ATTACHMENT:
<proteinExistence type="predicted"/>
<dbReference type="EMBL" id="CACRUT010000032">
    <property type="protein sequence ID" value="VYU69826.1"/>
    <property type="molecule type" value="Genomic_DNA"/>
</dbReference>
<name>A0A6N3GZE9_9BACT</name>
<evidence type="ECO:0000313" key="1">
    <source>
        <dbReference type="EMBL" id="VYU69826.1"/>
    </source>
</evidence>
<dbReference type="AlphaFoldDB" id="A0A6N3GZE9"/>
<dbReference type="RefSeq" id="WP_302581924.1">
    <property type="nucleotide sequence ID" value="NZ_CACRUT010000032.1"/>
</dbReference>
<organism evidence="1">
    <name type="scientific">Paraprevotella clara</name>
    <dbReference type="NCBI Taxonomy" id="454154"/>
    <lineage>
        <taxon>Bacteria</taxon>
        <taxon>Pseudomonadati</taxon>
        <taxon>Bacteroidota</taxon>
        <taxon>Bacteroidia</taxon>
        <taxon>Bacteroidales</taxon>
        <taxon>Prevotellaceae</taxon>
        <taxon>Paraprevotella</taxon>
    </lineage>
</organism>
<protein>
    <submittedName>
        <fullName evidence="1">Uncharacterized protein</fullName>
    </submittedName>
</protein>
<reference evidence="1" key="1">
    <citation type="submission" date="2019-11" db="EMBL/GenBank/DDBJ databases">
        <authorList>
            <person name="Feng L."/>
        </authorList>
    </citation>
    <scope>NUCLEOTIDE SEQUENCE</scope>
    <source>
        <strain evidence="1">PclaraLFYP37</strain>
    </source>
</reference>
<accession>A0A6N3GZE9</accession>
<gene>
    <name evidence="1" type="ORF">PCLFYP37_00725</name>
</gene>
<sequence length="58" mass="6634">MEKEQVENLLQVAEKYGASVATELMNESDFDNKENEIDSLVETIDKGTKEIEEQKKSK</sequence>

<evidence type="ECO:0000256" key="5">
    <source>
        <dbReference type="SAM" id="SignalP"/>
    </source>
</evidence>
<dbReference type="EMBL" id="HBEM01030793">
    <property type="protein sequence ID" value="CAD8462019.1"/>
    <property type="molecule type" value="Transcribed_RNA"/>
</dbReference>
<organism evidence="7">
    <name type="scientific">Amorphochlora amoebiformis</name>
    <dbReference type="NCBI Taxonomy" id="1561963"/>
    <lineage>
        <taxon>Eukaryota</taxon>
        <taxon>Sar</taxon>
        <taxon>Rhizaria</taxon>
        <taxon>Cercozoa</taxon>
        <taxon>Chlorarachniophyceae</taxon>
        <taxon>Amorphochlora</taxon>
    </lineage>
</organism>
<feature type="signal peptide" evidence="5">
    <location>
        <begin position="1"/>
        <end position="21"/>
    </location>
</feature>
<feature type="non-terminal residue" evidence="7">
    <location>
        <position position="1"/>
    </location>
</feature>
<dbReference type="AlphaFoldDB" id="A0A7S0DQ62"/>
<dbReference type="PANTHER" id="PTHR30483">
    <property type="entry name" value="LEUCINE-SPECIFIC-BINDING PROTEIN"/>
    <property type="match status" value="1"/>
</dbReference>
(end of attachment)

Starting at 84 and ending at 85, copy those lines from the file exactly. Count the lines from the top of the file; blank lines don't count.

    <property type="entry name" value="LEUCINE-SPECIFIC-BINDING PROTEIN"/>
    <property type="match status" value="1"/>